MR: Do you ever use social media to follow along with trade shows that you aren't attending? 
AS: Absolutely! The great thing about social media is that it allows you to be part of a trade show conversation even if you aren’t there in person. I think that similar to how video conferencing changed the business environment, social media has changed the trade show environment. In today’s world where travel and marketing budgets are often reduced, many companies cannot attend each and every conference they would like. By following these conferences on social media they can still insert commentary into the conversation. 

For example, we have a client who wasn’t able to attend a technology trade conference but still wanted to monitor the themes and topics being discussed. We “listened” to the social media chatter and were able to report back on the themes which ultimately helped to inform their new products. 

This isn’t just applicable to trade shows, this is something we do for some of the largest conferences and events in the world. For example, I’ve always been fascinated by the World Economic Forum Annual Meeting in Davos, and while it is on my bucket list to attend one of the meetings at some point throughout my career, that has yet to happen. However, so much of the discussion is now available via social media channels - whether it is listening to a webcast, watching one of the videos, following the Tweets (#WEF15) or updates via LinkedIn and Facebook – it allows the rest of the world to “listen” into the conversation.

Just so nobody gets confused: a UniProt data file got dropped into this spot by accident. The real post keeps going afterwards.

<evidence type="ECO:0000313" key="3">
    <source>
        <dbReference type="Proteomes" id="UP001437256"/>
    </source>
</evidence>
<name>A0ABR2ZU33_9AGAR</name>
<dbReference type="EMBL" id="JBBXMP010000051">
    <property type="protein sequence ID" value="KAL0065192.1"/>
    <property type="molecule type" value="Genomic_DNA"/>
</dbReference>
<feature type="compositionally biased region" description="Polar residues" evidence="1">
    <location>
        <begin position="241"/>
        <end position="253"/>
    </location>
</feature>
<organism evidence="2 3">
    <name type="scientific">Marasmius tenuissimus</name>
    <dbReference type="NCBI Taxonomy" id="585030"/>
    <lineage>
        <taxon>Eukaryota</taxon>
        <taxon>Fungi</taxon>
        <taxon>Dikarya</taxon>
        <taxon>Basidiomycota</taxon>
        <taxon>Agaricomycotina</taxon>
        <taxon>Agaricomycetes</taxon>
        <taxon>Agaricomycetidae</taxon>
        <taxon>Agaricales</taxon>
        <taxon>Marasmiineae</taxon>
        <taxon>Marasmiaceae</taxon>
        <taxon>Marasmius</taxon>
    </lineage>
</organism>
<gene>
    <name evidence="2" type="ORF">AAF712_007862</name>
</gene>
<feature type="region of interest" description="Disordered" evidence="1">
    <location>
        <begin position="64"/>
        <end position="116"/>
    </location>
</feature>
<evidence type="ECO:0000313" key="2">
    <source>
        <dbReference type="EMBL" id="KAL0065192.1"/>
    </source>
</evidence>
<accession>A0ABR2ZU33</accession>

MR: What do you see as some of the recent changes when it comes to social media applicable at trade shows?
AS: Probably the biggest change is the use of video. It is so easy and simple to create and we often help our clients develop video content while at an industry trade show. Whether it is through Vine or YouTube, once created we can share it across other media platforms and reach a wider audience. This is incredibly important in the home furnishings category. From the media side, we also see journalists asking to do Skype interviews from the trade show floor.

Many clients are doing Tweet Chats for both conference attendees as well as those who aren’t there. This is particularly popular leading up to the show and following the launch of a new product. For instance, the High Point Furniture Market, another one of the industry’s large trade shows, coordinates a Tweet Chat where its “Style Spotters” identify the trends that will be seen during the show. Others are doing Google Hangouts as they are a more controlled environment.

Ariella Steinreich is Director of Media Relations for Steinreich Communications, an independent, full- service communications agency headquartered in Fort Lee, N.J. with offices in New York, Los Angeles, Washington, London, Frankfurt, and Tel Aviv.

(Photo: Adriano Castelli via Shutterstick)